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Ferns and related (seedless, vascular) plants (Pteridophyta):

 

Ferns (Filicopsida: all fern families), horsetails (Equisetaceae) and club mosses (Lycopodiaceae) are vascular *, non-flowering plants that do not produce seed (Maddison and Schulz 2004). All of these seedless, vascular plants have a life cycle separated into two distinct stages. The large plant, called the sporophyte (spore producing plant), produces spores by meiosis, the cell division process that creates sex cells. Cells produced by meiosis have only one copy of each gene (i.e. one set of chromosomes rather than two). These “haploid” spores germinate and produce the second life cycle stage called the gametophyte (gamete-producing). Gametophytes are either very small, green, moss-like plants, in the case of most ferns and horsetails, or underground tuber-like plants closely associated with, and dependent upon, specific types of mycorrhizal fungi, in the case of many club mosses. The gametophyte produces haploid sex cells (gametes: sperm and eggs) by ordinary cell division (mitosis). Sperm requires water to swim to the eggs (usually rain). The resulting fertilization produces a diploid sporophyte plant with the standard, two sets of chromosomes (i.e. two copies of each gene). As is evident from the above, these plants produce neither flowers nor seeds. Spores are generally produced in specialized parts of the plant. Ferns may have spore cases (sporangia) on the undersides of some leaves or leaves that specialize entirely in spore case production. Club mosses and horsetails often produce spore cases in cone-like structures, usually at the tips of stems.

*A vascular plant is one with “veins” made up of tube-like xylem and phloem cells that conduct water and nutrients to and from roots and throughout the plant.

Equisetum arvense field horsetail Equisetaceae EQAR; Bx, br, pb, rd, vc, wv; NY; Q, cu, i, j, ri, tl, wl; K, fl; R, c, ca, cp, cs, e, fk, gb, gr, jl, js, jw, k, lp, pm, ro, t, w, wp, wt;

Equisetum arvense .commons.wikipedia.org Perennial herb, extensively colonial from slender, dark, branching, tuber-bearing underground stems (rhizomes) that can be up to 1.5 m deep and up to 100 m long; new stems can arise from rhizome fragments or tubers; sterile stems to 50 cm tall, green, hollow, thin, rough, jointed, with whorls of leafless, green, horizontal branches from below each node, stems and branches appearing jointed. Leaves: reduced to toothed sheaths around each node, teeth narrow, tips pointed. Spore cones (strobili): brownish, 0.5-3.5 cm tall, on whitish to brown unbranched, fertile stems to 30 cm tall, ephemeral, withering once spores are dispersed (often before sterile stems emerge), ringed by dark, toothed sheaths; appearing early in spring, March-June. Spores produce either male or female gametophytes, green, haploid, moss-like, flat plants 0.2-0.5 cm across that produce eggs and sperm. These unite to form the diploid embryo of the large sporophyte. (Raven et al 1986).Wetland status: FAC. Frequency in NYC: Frequent. Origin: Native. Habitat: Moist to wet open areas, poorly drained soil and high water tables, roadsides, ditches, disturbed sterile soil, fill, railroad embankments; colonies in apparently dry sites usually have rhizomes reaching down to saturated soil. Notes: Forms dense colonies that are important for prevention of soil erosion. Prefers soil pH 4-7, moderately tolerant of shade and anaerobic soil, drought, and salt (USDA, NRCS 2006). Plants eaten by Geese and Muskrats (Martin et al. 1951). Plants contain thiaminase which destroys thiamin, can be toxic. Cell walls contain silica deposits typical for all Equisetum species, which may constitute up to 6.9% dry weight. Field horsetail also tends to accumulate heavy metals (Kingsbury 1964; Cody and Wagner 1981). Tolerant of burning and cutting, stems resprout from rhizomes throughout the growing season. Eaten by Dolerus spp. (Hymenoptera), and possibly by Grypidius equiseti (Coleoptera). Attacked by several fungi including Phoma equiseti (Cody and Wagner 1981). Has been used medicinally as a diuretic (Rook 2004).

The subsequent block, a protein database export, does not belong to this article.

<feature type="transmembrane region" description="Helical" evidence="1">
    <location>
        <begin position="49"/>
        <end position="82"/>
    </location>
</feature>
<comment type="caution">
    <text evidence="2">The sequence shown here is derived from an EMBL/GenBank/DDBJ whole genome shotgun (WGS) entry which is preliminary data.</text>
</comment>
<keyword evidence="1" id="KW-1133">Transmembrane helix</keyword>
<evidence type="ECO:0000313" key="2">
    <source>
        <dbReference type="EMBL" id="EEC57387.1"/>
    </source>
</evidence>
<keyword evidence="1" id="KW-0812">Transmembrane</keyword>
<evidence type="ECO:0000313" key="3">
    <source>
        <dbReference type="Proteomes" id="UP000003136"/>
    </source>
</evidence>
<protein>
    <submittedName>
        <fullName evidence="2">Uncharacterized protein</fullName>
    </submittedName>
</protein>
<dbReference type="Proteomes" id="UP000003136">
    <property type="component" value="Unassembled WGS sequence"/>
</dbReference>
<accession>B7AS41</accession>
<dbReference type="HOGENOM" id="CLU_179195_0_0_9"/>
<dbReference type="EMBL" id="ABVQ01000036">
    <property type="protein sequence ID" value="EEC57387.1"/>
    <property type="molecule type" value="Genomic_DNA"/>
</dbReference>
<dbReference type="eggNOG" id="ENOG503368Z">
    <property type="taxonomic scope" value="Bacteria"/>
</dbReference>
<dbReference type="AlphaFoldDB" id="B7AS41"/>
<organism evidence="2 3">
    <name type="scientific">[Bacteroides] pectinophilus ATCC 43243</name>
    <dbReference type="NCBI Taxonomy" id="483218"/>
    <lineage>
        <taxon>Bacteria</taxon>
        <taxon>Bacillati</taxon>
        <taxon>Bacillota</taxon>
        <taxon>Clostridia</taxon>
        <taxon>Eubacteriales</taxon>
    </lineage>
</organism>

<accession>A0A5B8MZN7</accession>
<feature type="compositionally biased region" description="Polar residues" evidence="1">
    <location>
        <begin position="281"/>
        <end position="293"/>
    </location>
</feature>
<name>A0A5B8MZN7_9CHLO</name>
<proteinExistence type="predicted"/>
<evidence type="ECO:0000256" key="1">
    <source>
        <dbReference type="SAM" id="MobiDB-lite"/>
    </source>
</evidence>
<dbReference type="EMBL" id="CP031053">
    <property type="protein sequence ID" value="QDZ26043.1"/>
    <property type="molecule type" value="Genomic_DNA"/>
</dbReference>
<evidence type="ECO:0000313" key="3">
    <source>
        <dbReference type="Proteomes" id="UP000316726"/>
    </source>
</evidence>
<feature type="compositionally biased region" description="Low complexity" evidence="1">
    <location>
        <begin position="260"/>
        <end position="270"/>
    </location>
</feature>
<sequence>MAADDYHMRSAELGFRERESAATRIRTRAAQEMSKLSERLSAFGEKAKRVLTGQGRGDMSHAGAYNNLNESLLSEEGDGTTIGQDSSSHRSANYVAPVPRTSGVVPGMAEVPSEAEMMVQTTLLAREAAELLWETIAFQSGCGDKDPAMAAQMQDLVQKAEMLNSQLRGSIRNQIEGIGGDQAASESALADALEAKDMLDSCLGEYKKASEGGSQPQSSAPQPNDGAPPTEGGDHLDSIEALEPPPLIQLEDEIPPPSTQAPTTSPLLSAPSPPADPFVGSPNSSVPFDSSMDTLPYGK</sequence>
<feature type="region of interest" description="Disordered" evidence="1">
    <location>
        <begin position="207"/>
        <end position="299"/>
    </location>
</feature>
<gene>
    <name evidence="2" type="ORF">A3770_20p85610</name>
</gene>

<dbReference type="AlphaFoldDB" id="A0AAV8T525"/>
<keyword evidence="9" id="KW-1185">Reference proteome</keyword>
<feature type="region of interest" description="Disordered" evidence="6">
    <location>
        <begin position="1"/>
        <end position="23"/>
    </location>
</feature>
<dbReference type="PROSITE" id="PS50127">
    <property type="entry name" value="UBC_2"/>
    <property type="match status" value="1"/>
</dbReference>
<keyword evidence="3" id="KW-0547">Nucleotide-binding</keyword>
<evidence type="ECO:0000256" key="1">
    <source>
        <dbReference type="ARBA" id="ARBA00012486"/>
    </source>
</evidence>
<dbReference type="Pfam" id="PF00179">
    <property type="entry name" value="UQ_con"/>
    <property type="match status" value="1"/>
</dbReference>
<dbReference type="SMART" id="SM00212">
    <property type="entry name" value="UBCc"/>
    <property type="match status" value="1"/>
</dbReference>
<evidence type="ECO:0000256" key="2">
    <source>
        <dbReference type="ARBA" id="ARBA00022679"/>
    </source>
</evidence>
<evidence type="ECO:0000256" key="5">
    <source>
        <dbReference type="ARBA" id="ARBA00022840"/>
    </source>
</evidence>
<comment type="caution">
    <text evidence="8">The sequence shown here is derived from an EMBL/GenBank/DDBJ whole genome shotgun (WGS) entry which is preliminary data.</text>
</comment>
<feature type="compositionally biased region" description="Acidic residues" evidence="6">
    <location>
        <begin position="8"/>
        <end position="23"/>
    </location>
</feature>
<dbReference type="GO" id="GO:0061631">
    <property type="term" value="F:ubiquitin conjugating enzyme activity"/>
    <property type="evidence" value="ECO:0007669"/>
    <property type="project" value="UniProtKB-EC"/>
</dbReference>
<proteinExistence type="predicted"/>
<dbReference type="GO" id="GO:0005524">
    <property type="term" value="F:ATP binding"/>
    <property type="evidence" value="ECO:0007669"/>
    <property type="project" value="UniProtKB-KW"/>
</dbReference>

Illustration: Equisetum arvense .commons.wikipedia.org

 

 

 

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